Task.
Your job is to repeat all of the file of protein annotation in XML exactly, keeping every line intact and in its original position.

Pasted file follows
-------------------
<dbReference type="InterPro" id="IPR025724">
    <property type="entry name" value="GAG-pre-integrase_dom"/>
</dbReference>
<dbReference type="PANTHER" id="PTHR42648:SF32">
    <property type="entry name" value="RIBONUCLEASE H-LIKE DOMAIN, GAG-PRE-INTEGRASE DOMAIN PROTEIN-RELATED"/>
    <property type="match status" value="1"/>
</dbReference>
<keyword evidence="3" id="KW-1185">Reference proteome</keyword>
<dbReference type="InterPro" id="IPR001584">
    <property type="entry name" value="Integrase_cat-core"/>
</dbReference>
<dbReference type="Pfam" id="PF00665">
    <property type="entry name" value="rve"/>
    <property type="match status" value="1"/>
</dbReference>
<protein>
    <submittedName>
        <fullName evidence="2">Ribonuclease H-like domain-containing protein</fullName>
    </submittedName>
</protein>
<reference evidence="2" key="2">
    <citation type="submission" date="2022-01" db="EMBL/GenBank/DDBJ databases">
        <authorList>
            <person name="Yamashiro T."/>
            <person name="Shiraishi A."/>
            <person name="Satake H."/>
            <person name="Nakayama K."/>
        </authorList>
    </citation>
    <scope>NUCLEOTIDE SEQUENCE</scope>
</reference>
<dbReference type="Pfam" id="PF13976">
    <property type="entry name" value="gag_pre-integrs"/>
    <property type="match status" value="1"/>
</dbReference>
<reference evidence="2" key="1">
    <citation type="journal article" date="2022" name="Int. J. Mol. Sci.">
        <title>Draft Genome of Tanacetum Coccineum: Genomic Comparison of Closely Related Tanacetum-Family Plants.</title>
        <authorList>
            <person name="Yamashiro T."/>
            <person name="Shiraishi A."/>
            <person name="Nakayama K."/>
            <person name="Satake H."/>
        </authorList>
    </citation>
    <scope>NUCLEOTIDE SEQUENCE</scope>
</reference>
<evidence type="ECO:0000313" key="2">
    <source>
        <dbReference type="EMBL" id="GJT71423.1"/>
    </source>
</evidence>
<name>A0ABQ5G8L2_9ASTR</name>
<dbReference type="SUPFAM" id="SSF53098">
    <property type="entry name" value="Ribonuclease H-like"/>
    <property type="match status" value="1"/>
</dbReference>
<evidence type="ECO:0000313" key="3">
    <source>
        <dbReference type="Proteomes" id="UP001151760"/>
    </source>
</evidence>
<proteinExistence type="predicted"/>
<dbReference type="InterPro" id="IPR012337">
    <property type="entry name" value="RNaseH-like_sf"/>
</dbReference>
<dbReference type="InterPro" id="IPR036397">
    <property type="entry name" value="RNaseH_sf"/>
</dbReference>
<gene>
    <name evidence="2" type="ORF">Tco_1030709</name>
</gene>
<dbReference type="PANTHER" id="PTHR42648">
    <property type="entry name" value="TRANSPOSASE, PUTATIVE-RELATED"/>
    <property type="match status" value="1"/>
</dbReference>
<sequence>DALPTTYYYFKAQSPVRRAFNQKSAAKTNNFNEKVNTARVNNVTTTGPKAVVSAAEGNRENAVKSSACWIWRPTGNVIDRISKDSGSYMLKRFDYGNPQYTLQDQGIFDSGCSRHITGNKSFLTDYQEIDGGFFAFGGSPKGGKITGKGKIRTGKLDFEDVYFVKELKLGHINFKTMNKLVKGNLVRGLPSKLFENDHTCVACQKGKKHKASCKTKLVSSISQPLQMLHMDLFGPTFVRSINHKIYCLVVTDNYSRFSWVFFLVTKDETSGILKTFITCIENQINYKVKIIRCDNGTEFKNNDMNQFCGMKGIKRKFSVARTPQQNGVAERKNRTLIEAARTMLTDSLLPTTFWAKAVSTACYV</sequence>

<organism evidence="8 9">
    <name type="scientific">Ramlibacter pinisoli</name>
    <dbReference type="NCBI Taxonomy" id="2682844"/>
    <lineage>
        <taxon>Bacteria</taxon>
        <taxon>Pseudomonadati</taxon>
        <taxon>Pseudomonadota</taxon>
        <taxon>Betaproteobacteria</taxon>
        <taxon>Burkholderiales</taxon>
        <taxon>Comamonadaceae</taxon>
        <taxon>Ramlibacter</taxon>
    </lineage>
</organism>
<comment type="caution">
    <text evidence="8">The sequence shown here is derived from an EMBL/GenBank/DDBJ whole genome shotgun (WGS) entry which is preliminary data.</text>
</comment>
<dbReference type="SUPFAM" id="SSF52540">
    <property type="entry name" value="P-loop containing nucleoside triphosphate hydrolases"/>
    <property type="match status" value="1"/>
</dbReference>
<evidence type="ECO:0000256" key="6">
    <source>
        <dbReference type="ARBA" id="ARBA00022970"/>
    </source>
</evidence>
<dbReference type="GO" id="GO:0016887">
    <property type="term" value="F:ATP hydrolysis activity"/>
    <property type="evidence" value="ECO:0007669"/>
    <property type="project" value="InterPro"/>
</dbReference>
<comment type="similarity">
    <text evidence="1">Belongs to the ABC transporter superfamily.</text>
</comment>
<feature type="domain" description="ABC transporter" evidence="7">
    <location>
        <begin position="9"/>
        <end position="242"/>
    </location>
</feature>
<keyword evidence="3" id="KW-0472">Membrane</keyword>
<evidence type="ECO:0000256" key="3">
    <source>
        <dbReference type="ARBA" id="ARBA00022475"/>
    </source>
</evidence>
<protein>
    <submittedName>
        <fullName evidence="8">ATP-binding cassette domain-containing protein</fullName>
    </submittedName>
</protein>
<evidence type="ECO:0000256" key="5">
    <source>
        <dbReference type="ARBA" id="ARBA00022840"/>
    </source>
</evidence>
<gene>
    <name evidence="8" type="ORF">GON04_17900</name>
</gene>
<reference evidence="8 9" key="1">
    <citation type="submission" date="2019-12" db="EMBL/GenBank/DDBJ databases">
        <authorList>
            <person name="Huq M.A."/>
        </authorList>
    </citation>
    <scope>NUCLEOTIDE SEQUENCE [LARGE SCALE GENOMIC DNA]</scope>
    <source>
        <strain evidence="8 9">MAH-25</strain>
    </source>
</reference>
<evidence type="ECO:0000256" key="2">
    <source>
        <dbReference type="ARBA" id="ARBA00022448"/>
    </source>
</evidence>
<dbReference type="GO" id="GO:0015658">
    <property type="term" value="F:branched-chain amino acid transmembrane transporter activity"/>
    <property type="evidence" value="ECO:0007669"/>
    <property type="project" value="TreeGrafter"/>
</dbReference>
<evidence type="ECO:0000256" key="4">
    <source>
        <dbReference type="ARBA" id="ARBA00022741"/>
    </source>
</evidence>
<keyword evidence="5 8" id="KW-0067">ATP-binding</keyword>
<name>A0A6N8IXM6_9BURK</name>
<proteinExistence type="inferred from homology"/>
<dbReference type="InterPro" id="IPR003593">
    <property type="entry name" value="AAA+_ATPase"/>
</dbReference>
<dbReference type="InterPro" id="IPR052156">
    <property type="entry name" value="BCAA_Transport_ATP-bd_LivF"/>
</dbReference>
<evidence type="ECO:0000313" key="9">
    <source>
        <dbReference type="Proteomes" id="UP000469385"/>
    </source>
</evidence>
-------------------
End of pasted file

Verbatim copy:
<dbReference type="InterPro" id="IPR025724">
    <property type="entry name" value="GAG-pre-integrase_dom"/>
</dbReference>
<dbReference type="PANTHER" id="PTHR42648:SF32">
    <property type="entry name" value="RIBONUCLEASE H-LIKE DOMAIN, GAG-PRE-INTEGRASE DOMAIN PROTEIN-RELATED"/>
    <property type="match status" value="1"/>
</dbReference>
<keyword evidence="3" id="KW-1185">Reference proteome</keyword>
<dbReference type="InterPro" id="IPR001584">
    <property type="entry name" value="Integrase_cat-core"/>
</dbReference>
<dbReference type="Pfam" id="PF00665">
    <property type="entry name" value="rve"/>
    <property type="match status" value="1"/>
</dbReference>
<protein>
    <submittedName>
        <fullName evidence="2">Ribonuclease H-like domain-containing protein</fullName>
    </submittedName>
</protein>
<reference evidence="2" key="2">
    <citation type="submission" date="2022-01" db="EMBL/GenBank/DDBJ databases">
        <authorList>
            <person name="Yamashiro T."/>
            <person name="Shiraishi A."/>
            <person name="Satake H."/>
            <person name="Nakayama K."/>
        </authorList>
    </citation>
    <scope>NUCLEOTIDE SEQUENCE</scope>
</reference>
<dbReference type="Pfam" id="PF13976">
    <property type="entry name" value="gag_pre-integrs"/>
    <property type="match status" value="1"/>
</dbReference>
<reference evidence="2" key="1">
    <citation type="journal article" date="2022" name="Int. J. Mol. Sci.">
        <title>Draft Genome of Tanacetum Coccineum: Genomic Comparison of Closely Related Tanacetum-Family Plants.</title>
        <authorList>
            <person name="Yamashiro T."/>
            <person name="Shiraishi A."/>
            <person name="Nakayama K."/>
            <person name="Satake H."/>
        </authorList>
    </citation>
    <scope>NUCLEOTIDE SEQUENCE</scope>
</reference>
<evidence type="ECO:0000313" key="2">
    <source>
        <dbReference type="EMBL" id="GJT71423.1"/>
    </source>
</evidence>
<name>A0ABQ5G8L2_9ASTR</name>
<dbReference type="SUPFAM" id="SSF53098">
    <property type="entry name" value="Ribonuclease H-like"/>
    <property type="match status" value="1"/>
</dbReference>
<evidence type="ECO:0000313" key="3">
    <source>
        <dbReference type="Proteomes" id="UP001151760"/>
    </source>
</evidence>
<proteinExistence type="predicted"/>
<dbReference type="InterPro" id="IPR012337">
    <property type="entry name" value="RNaseH-like_sf"/>
</dbReference>
<dbReference type="InterPro" id="IPR036397">
    <property type="entry name" value="RNaseH_sf"/>
</dbReference>
<gene>
    <name evidence="2" type="ORF">Tco_1030709</name>
</gene>
<dbReference type="PANTHER" id="PTHR42648">
    <property type="entry name" value="TRANSPOSASE, PUTATIVE-RELATED"/>
    <property type="match status" value="1"/>
</dbReference>
<sequence>DALPTTYYYFKAQSPVRRAFNQKSAAKTNNFNEKVNTARVNNVTTTGPKAVVSAAEGNRENAVKSSACWIWRPTGNVIDRISKDSGSYMLKRFDYGNPQYTLQDQGIFDSGCSRHITGNKSFLTDYQEIDGGFFAFGGSPKGGKITGKGKIRTGKLDFEDVYFVKELKLGHINFKTMNKLVKGNLVRGLPSKLFENDHTCVACQKGKKHKASCKTKLVSSISQPLQMLHMDLFGPTFVRSINHKIYCLVVTDNYSRFSWVFFLVTKDETSGILKTFITCIENQINYKVKIIRCDNGTEFKNNDMNQFCGMKGIKRKFSVARTPQQNGVAERKNRTLIEAARTMLTDSLLPTTFWAKAVSTACYV</sequence>

<organism evidence="8 9">
    <name type="scientific">Ramlibacter pinisoli</name>
    <dbReference type="NCBI Taxonomy" id="2682844"/>
    <lineage>
        <taxon>Bacteria</taxon>
        <taxon>Pseudomonadati</taxon>
        <taxon>Pseudomonadota</taxon>
        <taxon>Betaproteobacteria</taxon>
        <taxon>Burkholderiales</taxon>
        <taxon>Comamonadaceae</taxon>
        <taxon>Ramlibacter</taxon>
    </lineage>
</organism>
<comment type="caution">
    <text evidence="8">The sequence shown here is derived from an EMBL/GenBank/DDBJ whole genome shotgun (WGS) entry which is preliminary data.</text>
</comment>
<dbReference type="SUPFAM" id="SSF52540">
    <property type="entry name" value="P-loop containing nucleoside triphosphate hydrolases"/>
    <property type="match status" value="1"/>
</dbReference>
<evidence type="ECO:0000256" key="6">
    <source>
        <dbReference type="ARBA" id="ARBA00022970"/>
    </source>
</evidence>
<dbReference type="GO" id="GO:0016887">
    <property type="term" value="F:ATP hydrolysis activity"/>
    <property type="evidence" value="ECO:0007669"/>
    <property type="project" value="InterPro"/>
</dbReference>
<comment type="similarity">
    <text evidence="1">Belongs to the ABC transporter superfamily.</text>
</comment>
<feature type="domain" description="ABC transporter" evidence="7">
    <location>
        <begin position="9"/>
        <end position="242"/>
    </location>
</feature>
<keyword evidence="3" id="KW-0472">Membrane</keyword>
<evidence type="ECO:0000256" key="3">
    <source>
        <dbReference type="ARBA" id="ARBA00022475"/>
    </source>
</evidence>
<protein>
    <submittedName>
        <fullName evidence="8">ATP-binding cassette domain-containing protein</fullName>
    </submittedName>
</protein>
<evidence type="ECO:0000256" key="5">
    <source>
        <dbReference type="ARBA" id="ARBA00022840"/>
    </source>
</evidence>
<gene>
    <name evidence="8" type="ORF">GON04_17900</name>
</gene>
<reference evidence="8 9" key="1">
    <citation type="submission" date="2019-12" db="EMBL/GenBank/DDBJ databases">
        <authorList>
            <person name="Huq M.A."/>
        </authorList>
    </citation>
    <scope>NUCLEOTIDE SEQUENCE [LARGE SCALE GENOMIC DNA]</scope>
    <source>
        <strain evidence="8 9">MAH-25</strain>
    </source>
</reference>
<evidence type="ECO:0000256" key="2">
    <source>
        <dbReference type="ARBA" id="ARBA00022448"/>
    </source>
</evidence>
<dbReference type="GO" id="GO:0015658">
    <property type="term" value="F:branched-chain amino acid transmembrane transporter activity"/>
    <property type="evidence" value="ECO:0007669"/>
    <property type="project" value="TreeGrafter"/>
</dbReference>
<evidence type="ECO:0000256" key="4">
    <source>
        <dbReference type="ARBA" id="ARBA00022741"/>
    </source>
</evidence>
<keyword evidence="5 8" id="KW-0067">ATP-binding</keyword>
<name>A0A6N8IXM6_9BURK</name>
<proteinExistence type="inferred from homology"/>
<dbReference type="InterPro" id="IPR003593">
    <property type="entry name" value="AAA+_ATPase"/>
</dbReference>
<dbReference type="InterPro" id="IPR052156">
    <property type="entry name" value="BCAA_Transport_ATP-bd_LivF"/>
</dbReference>
<evidence type="ECO:0000313" key="9">
    <source>
        <dbReference type="Proteomes" id="UP000469385"/>
    </source>
</evidence>